How Wall Street Hopes to Profit From the 'Fiscal Cliff'

US News

If you're not paying much attention to the approaching "fiscal cliff," you probably will before long -- like when Congress is poised to cause a fresh recession virtually overnight.

There's a widespread expectation that Republicans and Democrats will somehow strike a deal to avert the huge set of spending cuts and tax hikes scheduled to go into effect at the beginning of 2013. Once this year's elections are over, such thinking goes, Washington politicians will actually do their jobs and begin to deal with the $16 trillion national debt, while also nursing along the sickly economy. But that might be naïve. "Washington insiders are sure political dysfunction will push the nation off the fiscal cliff," investing firm BlackRock explained in a recent report. There's method to the madness, at least in the convoluted logic of American politics. A deal to get Uncle Sam's finances back on track will require compromise from both Democrats and Republicans. And neither side is likely to give up cherished priorities unless a crisis forces them. So Congress must threaten to wreck the economy in order to save it.

Many investors remain blasé about the possible turmoil. Most economists, for instance, predict moderate economic growth in 2013, even though the coming spending cuts and tax hikes would lop about 5 percent off of GDP if they fully go into effect. And the stock market has been rising steadily this year, with some analysts predicting it will hit new highs over the next 12 months.

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Yet Wall Street firms are now beginning to game out the consequences if Washington torpedoes the economy. Current expectations that everything will work out could set the stage for an ugly stock-market rout if there's no deal by the end of the year, which would mean a sharp hike in taxes for most Americans along with steep cuts in government spending. But that in itself might be a chance to buy stocks at fire-sale prices. "Any market weakness late in the year would present a buying opportunity," BlackRock advises. That's because a stock-market plunge could be the very thing that forces legislators back to the table to hammer out a deal.

There's precedent for that sort of volatile dance between Wall Street and Washington. After the collapse of Lehman Brothers in the fall of 2008, Congress rejected the first round of bank-bailout legislation. Stocks promptly fell by 9 percent, changing a lot of minds on Capitol Hill. Congress signed a slightly revised version of the bailout bill a few days later.

The fiscal cliff will probably take longer to play out. If there is a bipartisan deal on revamping tax and spending policy, it won't happen until the next Congress is seated in January, and even then it would probably take months, if not years, to negotiate the details. A wobbly stock market could test investor fortitude for the better part of 2013. But those willing to hold on and ride out the dips could enjoy handsome gains if Washington finally sets a stable, predictable course for the government's finances -- something many CEOs and economists say is necessary for the U.S. economy to truly flourish.

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There are other wild cards likely to represent both risks and opportunities. If Washington simply puts off the tax and spending decisions coming due, it might mean a temporary respite for the economy -- but it could also trigger another downgrade in the U.S. credit rating, which rating agencies such as Moody's have basically promised. When the first downgrade occurred in 2011 -- following the brinksmanship over raising the U.S. borrowing limit--stocks fell by 7 percent in one day and took nearly five months to regain prior levels. Some analysts think the consequences of another downgrade would be less severe (been there, done that) while others think recurring downgrades could eventually raise Washington's borrowing costs, which would be a much uglier scenario.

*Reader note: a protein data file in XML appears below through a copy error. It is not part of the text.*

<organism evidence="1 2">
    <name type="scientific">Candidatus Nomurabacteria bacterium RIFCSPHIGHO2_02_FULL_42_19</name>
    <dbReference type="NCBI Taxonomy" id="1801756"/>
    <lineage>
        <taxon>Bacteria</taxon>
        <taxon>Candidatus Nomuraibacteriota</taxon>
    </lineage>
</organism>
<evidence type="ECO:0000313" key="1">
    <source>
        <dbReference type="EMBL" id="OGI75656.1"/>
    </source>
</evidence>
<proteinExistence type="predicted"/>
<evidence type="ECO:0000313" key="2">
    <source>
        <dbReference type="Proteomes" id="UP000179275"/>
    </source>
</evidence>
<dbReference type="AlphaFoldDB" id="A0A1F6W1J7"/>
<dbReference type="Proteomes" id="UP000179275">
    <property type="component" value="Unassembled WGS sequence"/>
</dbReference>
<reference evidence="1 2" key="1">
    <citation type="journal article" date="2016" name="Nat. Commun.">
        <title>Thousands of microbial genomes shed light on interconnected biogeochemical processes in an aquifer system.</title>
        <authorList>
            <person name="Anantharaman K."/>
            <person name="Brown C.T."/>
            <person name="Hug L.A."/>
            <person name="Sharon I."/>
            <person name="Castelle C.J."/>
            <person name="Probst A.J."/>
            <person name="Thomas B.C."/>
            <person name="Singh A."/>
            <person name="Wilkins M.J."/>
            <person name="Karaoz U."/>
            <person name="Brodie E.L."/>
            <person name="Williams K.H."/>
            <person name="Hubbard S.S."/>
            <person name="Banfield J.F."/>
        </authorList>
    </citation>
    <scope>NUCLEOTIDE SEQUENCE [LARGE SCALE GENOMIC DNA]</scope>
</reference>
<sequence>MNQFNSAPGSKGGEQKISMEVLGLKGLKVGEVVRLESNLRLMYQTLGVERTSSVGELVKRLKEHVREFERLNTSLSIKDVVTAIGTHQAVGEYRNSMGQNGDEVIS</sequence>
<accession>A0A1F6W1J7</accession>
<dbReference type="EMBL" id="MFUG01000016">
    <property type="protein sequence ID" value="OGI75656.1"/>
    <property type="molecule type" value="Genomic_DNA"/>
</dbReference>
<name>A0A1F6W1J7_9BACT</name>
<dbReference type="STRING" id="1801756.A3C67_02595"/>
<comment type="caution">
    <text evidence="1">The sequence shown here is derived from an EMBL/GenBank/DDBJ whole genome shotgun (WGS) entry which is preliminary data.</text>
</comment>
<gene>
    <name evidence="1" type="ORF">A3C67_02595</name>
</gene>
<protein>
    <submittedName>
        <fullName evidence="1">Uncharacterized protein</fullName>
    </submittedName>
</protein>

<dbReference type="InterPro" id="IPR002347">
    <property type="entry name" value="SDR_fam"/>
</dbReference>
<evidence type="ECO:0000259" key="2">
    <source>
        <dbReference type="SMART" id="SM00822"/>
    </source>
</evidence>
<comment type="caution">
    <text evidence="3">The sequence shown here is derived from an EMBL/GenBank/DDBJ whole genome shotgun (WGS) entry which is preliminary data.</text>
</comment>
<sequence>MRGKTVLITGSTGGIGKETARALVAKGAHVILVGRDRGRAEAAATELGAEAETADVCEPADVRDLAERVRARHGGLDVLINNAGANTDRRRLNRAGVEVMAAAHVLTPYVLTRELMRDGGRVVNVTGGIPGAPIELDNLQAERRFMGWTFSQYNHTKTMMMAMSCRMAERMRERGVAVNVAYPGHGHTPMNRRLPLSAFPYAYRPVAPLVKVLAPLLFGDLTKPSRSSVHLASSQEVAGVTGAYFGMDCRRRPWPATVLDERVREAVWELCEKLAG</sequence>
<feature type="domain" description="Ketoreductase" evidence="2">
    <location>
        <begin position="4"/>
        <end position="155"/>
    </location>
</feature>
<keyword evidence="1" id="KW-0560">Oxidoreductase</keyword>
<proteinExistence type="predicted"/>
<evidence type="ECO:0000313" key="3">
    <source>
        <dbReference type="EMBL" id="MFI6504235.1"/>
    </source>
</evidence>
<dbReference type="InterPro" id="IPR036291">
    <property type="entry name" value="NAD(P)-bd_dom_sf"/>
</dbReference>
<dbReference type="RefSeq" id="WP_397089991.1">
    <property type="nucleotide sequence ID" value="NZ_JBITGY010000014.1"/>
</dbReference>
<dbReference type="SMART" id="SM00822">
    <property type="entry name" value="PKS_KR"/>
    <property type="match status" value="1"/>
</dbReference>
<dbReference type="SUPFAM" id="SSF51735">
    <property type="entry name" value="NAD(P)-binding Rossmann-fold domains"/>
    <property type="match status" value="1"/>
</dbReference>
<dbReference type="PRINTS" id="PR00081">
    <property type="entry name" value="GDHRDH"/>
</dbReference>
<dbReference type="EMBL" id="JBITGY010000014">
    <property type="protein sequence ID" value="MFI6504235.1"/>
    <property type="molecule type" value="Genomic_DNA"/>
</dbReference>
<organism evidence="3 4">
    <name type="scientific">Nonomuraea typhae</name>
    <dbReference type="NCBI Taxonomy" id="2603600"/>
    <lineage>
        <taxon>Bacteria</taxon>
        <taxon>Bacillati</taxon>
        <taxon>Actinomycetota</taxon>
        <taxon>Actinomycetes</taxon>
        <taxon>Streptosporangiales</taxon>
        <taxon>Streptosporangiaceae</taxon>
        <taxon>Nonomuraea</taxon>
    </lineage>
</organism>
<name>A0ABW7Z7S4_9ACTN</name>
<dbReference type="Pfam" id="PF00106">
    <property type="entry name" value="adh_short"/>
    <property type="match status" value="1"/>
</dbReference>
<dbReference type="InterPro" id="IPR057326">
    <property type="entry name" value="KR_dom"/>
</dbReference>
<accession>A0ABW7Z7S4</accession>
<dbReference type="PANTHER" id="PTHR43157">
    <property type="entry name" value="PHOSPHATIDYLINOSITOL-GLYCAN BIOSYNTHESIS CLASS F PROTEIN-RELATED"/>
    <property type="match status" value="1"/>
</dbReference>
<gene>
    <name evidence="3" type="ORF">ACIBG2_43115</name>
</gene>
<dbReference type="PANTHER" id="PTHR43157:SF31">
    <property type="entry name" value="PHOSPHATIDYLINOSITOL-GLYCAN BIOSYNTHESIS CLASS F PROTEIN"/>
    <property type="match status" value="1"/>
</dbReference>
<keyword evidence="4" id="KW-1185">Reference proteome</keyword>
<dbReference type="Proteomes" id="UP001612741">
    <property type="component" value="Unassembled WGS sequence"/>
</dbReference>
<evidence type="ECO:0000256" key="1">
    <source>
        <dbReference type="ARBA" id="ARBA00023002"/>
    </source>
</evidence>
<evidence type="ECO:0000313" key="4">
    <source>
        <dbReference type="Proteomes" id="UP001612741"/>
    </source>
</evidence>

Another pucker moment could occur in early 2013 when it's time to raise the government's borrowing limit yet again. Without a long-term plan to trim spending, there's no way around the need to borrow more. Yet it could be just as contentious as last time, especially if both sides view the debt limit as a bargaining chip in broader negotiations over tax and spending policy. Again, stocks could wobble or plunge, unnerving skittish investors.

Trying to exploit political developments for financial gain over the next year or so will require more than steely nerves. Investors, first of all, need to decide whether they think Washington will sink or save the economy in the end. Even if there's an ultimate deal that cuts spending to more reasonable levels and brings down the national debt, it could still harm the economy enough in the short term to make the overall problem worse instead of better.

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The Federal Reserve is another factor, since it could implement new types of monetary stimulus meant to offset the pain of fiscal austerity. Yet the Fed is already relying on unconventional tools and may be out of tricks.

Then there are other things that could flare up, exacerbating any economic problems originating in Washington. Europe is a continual worry and could still endure some sort of financial contagion. Tensions over Iran's nuclear program could culminate in a military confrontation, causing an oil spike. Or China could succumb to a severe slowdown. Washington politics may dominate the markets in 2013, but there will be plenty of competition for turmoil.

Rick Newman is the author of Rebounders: How Winners Pivot From Setback To Success. Follow him on Twitter: @rickjnewman.

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